Word Length Effects and the Serial vs. Parallel Debate in Connectionist Models of Reading Aloud

Abstract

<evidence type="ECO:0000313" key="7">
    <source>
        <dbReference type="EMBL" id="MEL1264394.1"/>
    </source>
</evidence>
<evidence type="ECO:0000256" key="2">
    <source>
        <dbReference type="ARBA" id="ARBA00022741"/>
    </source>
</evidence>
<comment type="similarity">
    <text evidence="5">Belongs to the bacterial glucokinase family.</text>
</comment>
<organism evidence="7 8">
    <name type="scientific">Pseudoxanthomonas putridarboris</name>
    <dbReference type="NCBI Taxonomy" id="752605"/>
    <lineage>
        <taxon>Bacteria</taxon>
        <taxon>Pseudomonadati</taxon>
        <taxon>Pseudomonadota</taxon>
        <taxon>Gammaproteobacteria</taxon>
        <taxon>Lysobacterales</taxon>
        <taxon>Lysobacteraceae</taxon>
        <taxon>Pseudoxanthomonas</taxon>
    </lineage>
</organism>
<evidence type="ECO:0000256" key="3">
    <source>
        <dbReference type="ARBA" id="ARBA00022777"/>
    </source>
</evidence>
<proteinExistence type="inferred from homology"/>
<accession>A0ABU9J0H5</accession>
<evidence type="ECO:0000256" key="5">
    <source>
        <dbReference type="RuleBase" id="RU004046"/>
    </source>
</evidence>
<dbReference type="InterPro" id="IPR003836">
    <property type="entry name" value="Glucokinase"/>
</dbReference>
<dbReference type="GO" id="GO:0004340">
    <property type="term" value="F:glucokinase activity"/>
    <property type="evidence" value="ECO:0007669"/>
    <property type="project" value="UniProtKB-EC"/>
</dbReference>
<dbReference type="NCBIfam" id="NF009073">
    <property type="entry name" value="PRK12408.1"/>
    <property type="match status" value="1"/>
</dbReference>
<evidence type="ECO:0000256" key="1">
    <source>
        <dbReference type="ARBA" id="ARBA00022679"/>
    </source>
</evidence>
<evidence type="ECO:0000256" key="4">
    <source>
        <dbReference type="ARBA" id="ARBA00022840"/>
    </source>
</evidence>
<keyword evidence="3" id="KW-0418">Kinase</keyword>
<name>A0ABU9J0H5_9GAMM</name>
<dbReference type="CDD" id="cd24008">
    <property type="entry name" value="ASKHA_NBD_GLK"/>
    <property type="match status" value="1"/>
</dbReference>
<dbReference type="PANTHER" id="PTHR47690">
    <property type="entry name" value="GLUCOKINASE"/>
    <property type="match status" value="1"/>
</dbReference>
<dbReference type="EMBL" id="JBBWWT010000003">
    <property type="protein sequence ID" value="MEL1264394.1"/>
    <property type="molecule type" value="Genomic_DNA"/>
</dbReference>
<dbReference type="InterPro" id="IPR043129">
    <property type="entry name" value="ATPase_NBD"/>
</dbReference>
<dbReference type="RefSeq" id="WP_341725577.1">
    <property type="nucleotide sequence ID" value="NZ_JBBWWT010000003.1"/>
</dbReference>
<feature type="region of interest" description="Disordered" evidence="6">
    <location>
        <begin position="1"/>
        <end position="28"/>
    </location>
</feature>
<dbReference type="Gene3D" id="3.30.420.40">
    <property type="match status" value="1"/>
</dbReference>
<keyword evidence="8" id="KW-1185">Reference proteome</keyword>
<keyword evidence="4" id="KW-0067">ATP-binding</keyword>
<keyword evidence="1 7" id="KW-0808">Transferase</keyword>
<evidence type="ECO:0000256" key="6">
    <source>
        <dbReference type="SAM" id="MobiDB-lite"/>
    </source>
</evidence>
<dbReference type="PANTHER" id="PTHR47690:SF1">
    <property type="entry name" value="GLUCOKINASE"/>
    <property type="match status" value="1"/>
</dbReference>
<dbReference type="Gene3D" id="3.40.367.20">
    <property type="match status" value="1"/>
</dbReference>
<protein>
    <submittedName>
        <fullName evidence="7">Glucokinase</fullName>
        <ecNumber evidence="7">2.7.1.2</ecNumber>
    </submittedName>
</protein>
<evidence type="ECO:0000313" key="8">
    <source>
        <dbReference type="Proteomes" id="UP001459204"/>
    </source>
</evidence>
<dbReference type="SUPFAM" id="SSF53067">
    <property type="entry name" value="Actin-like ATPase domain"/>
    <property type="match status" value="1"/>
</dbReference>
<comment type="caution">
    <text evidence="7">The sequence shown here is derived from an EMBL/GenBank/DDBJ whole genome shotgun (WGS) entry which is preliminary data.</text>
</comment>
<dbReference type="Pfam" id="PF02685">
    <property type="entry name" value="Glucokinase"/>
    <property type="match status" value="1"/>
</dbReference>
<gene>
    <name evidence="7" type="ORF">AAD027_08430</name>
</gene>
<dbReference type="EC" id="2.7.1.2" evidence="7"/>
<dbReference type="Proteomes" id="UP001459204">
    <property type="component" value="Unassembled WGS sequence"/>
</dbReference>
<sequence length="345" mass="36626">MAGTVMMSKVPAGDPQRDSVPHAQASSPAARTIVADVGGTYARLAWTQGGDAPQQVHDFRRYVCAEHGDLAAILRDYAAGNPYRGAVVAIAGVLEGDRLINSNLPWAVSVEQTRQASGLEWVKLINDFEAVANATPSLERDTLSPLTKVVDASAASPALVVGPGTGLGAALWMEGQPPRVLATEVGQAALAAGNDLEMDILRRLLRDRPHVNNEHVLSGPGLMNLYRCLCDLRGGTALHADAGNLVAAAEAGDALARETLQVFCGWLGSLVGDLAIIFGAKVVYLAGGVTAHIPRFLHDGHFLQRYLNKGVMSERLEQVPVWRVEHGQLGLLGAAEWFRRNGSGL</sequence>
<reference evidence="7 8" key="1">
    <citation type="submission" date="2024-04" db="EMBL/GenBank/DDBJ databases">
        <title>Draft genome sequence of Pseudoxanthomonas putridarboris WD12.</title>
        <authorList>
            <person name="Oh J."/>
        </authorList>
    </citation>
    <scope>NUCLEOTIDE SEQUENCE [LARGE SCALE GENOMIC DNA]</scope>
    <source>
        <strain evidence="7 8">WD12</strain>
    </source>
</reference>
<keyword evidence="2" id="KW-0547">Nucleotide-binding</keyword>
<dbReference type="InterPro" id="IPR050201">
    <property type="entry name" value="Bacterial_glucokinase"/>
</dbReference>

In reading aloud, naming latency (i.e., reaction time) increases linearly as the number of written symbols in a word increases (e.g., Rastle, Havelka, Wydell, Coltheart, & Besner, 2009). Advocates of dual-route models have argued that these effects can be accounted for by connectionist models that have a serial processing component, but not by models that are completely parallel when a single fixation is assumed. However, this conclusion is valid only for the specific assumptions made in parallel models implemented to date, and is not valid more generally. As Townsend and colleagues (Snodgrass & Townsend, 1980; Townsend, 1972) have argued, parallel models can mimic linearly increasing RTs as the number of items to be processed increases if stochastic processing times, limited processing capacity (i.e., attention), and a self-terminating stopping rule (i.e., the criterion to initiate articulation corresponding to the segment) are considered.


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